Committee Approves SANDy Act To Improve Communications During Disasters
The Energy and Commerce Committee today approved the Securing Access to Networks in Disasters Act – or the SANDy Act, which was introduced in November by Energy and Commerce Ranking Member Frank Pallone, Jr. (D-NJ).
Committee approval came one day after Pallone and CTIA, together with wireless providers AT&T, Sprint, T-Mobile, U.S. Cellular and Verizon announced an agreement that wireless providers will share information and advance wireless network resiliency before, during and after disasters and emergencies. With yesterday’s agreement, Pallone offered an amendment at today’s committee markup to remove the wireless provisions in the bill.
Pallone gave the following statement about yesterday’s agreement and the importance of the SANDy Act.
Superstorm Sandy had a devastating impact on my district back in New Jersey. So I introduced the Securing Access to Networks in Disasters – or SANDy – Act to address the lessons we learned in the aftermath of that terrible storm.
The legislation incorporated feedback that I heard from local officials and industry leaders at a forum on Sandy where we took a critical look at the lessons learned and the progress made with public safety telecommunications since the hurricane.
At that same time, I was working with FCC Chairman Wheeler and the wireless industry to make sure we are better prepared. And now I am proud to say that we reached an agreement to ensure that consumers have greater access to communications the next time disaster strikes.
Yesterday, with CTIA, we announced The Wireless Network Resiliency Framework under which the largest wireless providers will voluntarily comply with the wireless provisions set forth in the SANDy Act. The framework makes sure that if one network goes down, its customers can access another network that is still operational. Everyone should be able to call for help as long as any signal is available.
The agreement also takes action on other issues raised by the SANDy Act, such as making sure public safety officials and wireless personnel know how to reach each other at a moment’s notice during an emergency. This agreement will save lives during major emergencies in the future, and I would like to thank the wireless carriers and the FCC for working with me to craft this comprehensive agreement.
In light of that agreement, I’m offering an amendment today to the bill that will remove the wireless provisions from the SANDy Act. And since this framework is voluntary, I look forward to continuous updates from the industry on the progress they are making to meet everything included in this agreement.
This agreement is a major step, but more needs to be done. We must learn all the lessons from disasters like Sandy. For instance, in New Jersey, broadcasters and cable providers saved thousands of lives even before the storm hit. They provided the critical information that let people know how to get out of harm’s way. Public Safety officials have told me that without this information, the death toll would have been much, much worse.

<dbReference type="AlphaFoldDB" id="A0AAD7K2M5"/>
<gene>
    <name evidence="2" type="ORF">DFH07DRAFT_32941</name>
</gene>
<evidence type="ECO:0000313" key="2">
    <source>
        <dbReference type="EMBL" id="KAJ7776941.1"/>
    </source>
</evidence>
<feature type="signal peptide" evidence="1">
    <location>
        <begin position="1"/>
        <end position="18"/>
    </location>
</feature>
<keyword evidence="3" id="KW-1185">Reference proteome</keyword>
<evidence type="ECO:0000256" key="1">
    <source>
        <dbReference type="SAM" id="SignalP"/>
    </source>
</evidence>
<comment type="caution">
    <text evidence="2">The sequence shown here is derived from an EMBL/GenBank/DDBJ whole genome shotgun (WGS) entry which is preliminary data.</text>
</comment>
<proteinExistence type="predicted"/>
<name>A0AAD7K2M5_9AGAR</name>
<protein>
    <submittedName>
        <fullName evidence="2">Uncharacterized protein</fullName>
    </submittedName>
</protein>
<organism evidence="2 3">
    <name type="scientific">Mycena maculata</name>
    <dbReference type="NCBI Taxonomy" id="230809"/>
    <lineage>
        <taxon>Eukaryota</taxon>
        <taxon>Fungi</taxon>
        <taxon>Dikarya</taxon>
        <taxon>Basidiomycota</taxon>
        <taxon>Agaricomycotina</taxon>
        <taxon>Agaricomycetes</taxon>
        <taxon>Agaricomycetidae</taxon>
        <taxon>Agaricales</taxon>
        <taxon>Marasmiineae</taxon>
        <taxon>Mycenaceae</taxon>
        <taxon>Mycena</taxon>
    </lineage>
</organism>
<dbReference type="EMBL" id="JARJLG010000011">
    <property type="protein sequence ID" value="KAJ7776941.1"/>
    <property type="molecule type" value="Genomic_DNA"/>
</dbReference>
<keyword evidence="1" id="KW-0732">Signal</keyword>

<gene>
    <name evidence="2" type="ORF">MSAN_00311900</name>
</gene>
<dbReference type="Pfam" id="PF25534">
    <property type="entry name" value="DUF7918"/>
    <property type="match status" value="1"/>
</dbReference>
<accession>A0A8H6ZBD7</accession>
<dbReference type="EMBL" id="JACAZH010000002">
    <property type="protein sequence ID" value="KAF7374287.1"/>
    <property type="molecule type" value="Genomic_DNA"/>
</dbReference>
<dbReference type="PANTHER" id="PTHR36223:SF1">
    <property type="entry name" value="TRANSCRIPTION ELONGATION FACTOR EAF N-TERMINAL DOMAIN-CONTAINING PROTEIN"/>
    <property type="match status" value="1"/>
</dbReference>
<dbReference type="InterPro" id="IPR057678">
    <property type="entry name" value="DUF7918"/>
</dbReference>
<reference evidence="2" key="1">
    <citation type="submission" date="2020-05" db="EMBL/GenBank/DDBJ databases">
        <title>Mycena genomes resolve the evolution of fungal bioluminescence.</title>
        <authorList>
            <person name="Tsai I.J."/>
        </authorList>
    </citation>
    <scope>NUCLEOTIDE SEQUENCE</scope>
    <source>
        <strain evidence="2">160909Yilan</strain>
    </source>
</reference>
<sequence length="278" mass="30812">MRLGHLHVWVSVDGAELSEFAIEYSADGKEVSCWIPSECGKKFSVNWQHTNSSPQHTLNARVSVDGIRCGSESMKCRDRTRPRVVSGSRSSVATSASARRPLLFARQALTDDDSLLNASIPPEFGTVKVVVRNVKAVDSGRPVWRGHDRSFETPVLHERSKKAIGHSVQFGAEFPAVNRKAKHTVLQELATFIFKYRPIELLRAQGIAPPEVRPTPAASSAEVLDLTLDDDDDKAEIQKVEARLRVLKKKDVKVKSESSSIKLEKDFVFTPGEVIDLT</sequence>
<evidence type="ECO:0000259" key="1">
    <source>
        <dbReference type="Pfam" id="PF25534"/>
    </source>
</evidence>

But to keep this information flowing when the power goes out, the networks need backup generators. And these generators need fuel. Unfortunately, broadcasters, cable operators, and telecommunications providers have struggled in emergencies to find this fuel. And oftentimes when they finally find it, they are sent to the back of the line. Worse, once they get the fuel they need, it can be confiscated in favor of other services considered more essential under the law.
But fuel is not the only issue. In the chaos that follows a major disaster, just getting access to secure areas can be trying. During Sandy, communications providers were turned away at bridges because—once again—they were not considered essential. These are the providers that make sure we can call 9-1-1 or can contact loved ones. It took days to get some networks back on line simply because we could not get the right people to the right places.
My bill would fix these problems and more. It would recognize the lifesaving role played by wireline and mobile telephone, Internet, radio and television broadcasting, and cable and satellite services by adding them to the list of essential service providers. Having these networks operational can mean the difference between life and death during an event like Superstorm Sandy.
I would like to thank Chairman Upton and Chairman Walden for considering my bill at today’s markup. And I would like to also thank them both for their essential input on the amendment I’m offering today. This amendment would refocus the SANDy Act on the critical work that still remains to be done.
I urge all my colleagues to support it.